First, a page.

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Movie Night – 'Man from Uncle' is spy caper from past (Aug. 26, 2015, issue)

“The Man from U.N.C.L.E.” is the latest in what seems to be a never-ending stream of spy movies. Rather than being set in present-day, the Guy Ritchie-directed caper takes place in Europe in the height of the Cold War. The only aspect of the movie that distinguishes it from other films in the genre is its suave, sophisticated style.
Napoleon Solo (Henry Cavill) is the CIA’s best agent in Europe in the early 1960s. Solo was once a soldier in World War II. Following the war he remained in Europe and became one of the world’s most notorious thieves. Until he was captured by the U.S. government and given a choice, work for the CIA or spend the rest of his days in a prison cell. Solo chose the CIA and quickly became its most valued asset.
Illya Kuryakin (Armie Hammer) is the best KGB agent ever fielded by the Soviet Union. He has a temper that tends to get him in trouble and causes him to have fits of rage. But Illya is big, with the strength of two normal men. He never gives up and he never fails. That is, he never fails until he is unable to stop Solo from extracting Gaby Teller (Alicia Vikander) out of East Berlin and over the Berlin Wall. Solo and Illya despise each other.
The powers that be at the CIA and KGB learn of a plot by rogue Nazis who did not surrender at the end of the war to construct a nuclear warhead. The CIA and KGB both believe that Gaby’s father, Udo (Christian Berkel), is assisting the Nazis. The CIA and the KGB hatch a plot to team Solo and Illya together to find the Nazis and stop them. They must work together to prevent a total Armageddon. Their only lead to locating the Nazis is Gaby herself. They believe they can use her to find her long-estranged father.
Solo and Illya mix like water and oil. Solo is smooth, dapper, and sophisticated without being flamboyant. Illya is large, powerful, and completely uninteresting. Solo completes his missions like a surgical instrument, while Illya overpowers his enemies with brute strength and determination. Solo is a precise weapon where Illya is a blunt instrument of war. The two must somehow find a way to work together or both of their countries may fall.
“The Man from U.N.C.L.E.” is a good old-fashioned spy caper. The façade of the movie is executed with perfection. The locations (Berlin, Rome) and the 1960’s style are unforgettable. But those things are window dressing compared to plot, action, and good acting. Cavill, Hammer, and Vikander all play theirs parts with a certain panache. Elizabeth Debicki is excellent as the evil Victoria Vinciguerra. The problem with their roles is that they weren’t given much of a script to work with.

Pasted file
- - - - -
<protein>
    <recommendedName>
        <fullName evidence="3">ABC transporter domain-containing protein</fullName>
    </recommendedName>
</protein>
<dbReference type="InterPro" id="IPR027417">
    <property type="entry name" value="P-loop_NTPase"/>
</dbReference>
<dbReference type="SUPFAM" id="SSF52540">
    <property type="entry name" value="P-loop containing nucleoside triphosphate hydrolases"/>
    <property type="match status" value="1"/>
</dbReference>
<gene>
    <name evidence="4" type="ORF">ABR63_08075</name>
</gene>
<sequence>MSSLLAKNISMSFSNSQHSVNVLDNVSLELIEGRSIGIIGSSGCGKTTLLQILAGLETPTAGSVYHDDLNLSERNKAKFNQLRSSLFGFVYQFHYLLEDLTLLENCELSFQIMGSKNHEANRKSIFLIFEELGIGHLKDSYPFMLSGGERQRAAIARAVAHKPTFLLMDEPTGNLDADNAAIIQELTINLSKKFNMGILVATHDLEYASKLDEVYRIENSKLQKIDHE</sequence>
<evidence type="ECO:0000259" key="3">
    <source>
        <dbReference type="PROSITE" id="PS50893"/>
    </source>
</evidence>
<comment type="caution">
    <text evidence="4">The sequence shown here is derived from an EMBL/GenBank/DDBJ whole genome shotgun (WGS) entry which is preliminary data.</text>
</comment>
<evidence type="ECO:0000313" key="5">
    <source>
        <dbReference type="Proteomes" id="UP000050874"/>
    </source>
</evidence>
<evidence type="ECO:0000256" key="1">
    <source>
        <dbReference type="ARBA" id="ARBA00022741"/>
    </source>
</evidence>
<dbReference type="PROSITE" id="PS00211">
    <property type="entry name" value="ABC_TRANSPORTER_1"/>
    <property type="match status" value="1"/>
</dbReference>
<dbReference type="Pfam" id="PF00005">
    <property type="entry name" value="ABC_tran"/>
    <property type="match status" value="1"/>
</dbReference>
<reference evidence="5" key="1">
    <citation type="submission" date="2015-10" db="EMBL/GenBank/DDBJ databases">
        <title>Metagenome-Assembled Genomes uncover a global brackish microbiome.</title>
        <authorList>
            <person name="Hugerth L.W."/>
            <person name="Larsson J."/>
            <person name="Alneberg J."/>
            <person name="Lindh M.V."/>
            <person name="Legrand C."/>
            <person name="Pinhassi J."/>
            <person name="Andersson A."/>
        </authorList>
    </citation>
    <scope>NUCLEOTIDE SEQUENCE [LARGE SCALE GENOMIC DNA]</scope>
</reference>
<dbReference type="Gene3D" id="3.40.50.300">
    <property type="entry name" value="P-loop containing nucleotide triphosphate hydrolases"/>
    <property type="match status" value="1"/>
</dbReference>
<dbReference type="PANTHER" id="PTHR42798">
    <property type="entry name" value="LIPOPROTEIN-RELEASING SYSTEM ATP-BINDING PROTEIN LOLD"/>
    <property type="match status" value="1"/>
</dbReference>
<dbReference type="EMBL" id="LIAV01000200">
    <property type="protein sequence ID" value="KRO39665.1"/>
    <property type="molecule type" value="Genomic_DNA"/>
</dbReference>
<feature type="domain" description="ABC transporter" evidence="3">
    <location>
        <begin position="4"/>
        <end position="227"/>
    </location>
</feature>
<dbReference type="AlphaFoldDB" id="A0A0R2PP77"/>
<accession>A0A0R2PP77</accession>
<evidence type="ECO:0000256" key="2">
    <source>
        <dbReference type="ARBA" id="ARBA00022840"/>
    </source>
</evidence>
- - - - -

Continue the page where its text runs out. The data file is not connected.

I love a good spy movie, the James Bond and Jason Bourne films are two of my favorite movie franchises. The problem with “U.N.C.L.E.” is that it doesn’t add anything to the genre. Its claim to uniqueness appears to be the fashionable and hip styling of the characters and scenes. In fact, the movie tries so hard to be cool that it ignores two staples of a good spy film: plot and action scenes.
The entire movie is light on storyline. The entire basis of the story is that Solo and Illya must come together to stop a mutual foe despite their hatred for one another. The whos and wheres and whys of the plot are only an excuse to pit Solo and Illya against each other, and against the Nazis at the same time. A better story with better action scenes would have made a world of difference for “U.N.C.L.E.”
“The Man from U.N.C.L.E” is neither particularly great nor particularly terrible. The movie is okay, better than many movies but nothing to write home about. If you enjoy old-fashioned spy stories you will most likely enjoy “U.N.C.L.E.” Otherwise, wait for James Bond’s “Spectre” or Tom Hanks in “Bridge of Spies,” two spy thrillers due out later this year.
Grade: B
Rated PG-13 for action violence, some suggestive content, and partial nudity.